Multiple connections

If there are multiple devices that connect to the internet in your household that are often used at once, this will slow down speeds.

Weather conditions

Broadband signals, like television signals, can be affected by adverse weather conditions, there is little to be done to avoid this problem.

Peak time

The more people that are using the internet, the slower your connection will be.

At peak times between 6pm and 11pm, substantially more people tend to use the internet, slowing down the average speed for everybody.

Busy websites

Even when it isn’t peak time for the internet as a whole, it can be for certain sites.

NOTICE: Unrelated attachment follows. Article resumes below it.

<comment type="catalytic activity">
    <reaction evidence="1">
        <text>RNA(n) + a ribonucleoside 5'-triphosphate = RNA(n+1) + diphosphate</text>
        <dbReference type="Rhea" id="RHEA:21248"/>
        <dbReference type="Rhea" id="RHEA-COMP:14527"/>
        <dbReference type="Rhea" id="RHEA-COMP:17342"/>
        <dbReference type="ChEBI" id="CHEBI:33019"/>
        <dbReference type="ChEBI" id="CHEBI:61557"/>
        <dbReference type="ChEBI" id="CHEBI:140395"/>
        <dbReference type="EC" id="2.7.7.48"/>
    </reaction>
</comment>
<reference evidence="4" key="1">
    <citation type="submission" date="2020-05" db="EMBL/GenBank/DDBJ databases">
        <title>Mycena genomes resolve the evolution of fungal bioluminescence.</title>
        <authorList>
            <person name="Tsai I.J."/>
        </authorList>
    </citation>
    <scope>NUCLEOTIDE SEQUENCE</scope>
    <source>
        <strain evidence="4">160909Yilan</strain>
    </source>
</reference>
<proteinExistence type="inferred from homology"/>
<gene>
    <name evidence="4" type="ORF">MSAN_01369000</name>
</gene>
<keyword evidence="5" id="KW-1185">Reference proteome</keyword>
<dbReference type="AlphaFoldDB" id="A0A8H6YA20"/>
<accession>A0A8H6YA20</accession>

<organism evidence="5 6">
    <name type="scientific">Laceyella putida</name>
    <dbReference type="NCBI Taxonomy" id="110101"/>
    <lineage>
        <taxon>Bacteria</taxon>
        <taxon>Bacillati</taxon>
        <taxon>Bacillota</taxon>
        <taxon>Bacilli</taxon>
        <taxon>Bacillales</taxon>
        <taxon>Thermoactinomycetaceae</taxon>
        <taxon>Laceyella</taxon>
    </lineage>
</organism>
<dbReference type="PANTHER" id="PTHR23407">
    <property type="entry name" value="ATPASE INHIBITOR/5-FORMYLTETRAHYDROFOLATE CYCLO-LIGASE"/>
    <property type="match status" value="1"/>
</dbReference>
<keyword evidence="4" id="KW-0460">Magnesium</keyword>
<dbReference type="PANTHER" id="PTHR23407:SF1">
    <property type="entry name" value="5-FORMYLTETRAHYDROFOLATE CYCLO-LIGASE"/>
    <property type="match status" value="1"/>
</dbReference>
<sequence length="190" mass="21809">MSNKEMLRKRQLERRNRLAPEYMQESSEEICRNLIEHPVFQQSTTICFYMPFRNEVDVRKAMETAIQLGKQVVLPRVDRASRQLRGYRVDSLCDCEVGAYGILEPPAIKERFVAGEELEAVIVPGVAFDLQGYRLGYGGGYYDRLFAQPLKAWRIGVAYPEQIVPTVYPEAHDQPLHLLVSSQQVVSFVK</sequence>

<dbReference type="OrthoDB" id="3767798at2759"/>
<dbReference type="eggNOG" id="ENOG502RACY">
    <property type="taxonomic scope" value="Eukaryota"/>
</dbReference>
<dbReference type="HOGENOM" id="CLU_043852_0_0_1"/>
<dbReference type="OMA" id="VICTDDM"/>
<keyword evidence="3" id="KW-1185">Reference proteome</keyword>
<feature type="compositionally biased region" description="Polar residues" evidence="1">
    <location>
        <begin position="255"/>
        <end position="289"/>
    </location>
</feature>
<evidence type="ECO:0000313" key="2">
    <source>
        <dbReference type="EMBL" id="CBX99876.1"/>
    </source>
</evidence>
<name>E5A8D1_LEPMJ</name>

For example, if you are trying to get tickets for a concert that is likely to sell out soon, the chances are many others are doing the same thing, at the same time, at the same site, and this will slow down the speed of your browser.

Malicious software

Adware, spyware, or viruses are a constant threat for internet users, and slower broadband speeds are often a sign that your computer is being affected.

Ensure you always have quality antivirus software installed on your device and you run regular checks on it.

Because many of these issues can happen at specific times, it is sensible to test your broadband speed with our speed checker at various times during the day, to get a sense of what the average speed of your broadband is.

MAIN IMAGE: William Hook/CC BY-SA 2.0

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By:

Andy is an experienced freelance copywriter with a degree in Journalism, based in the North West.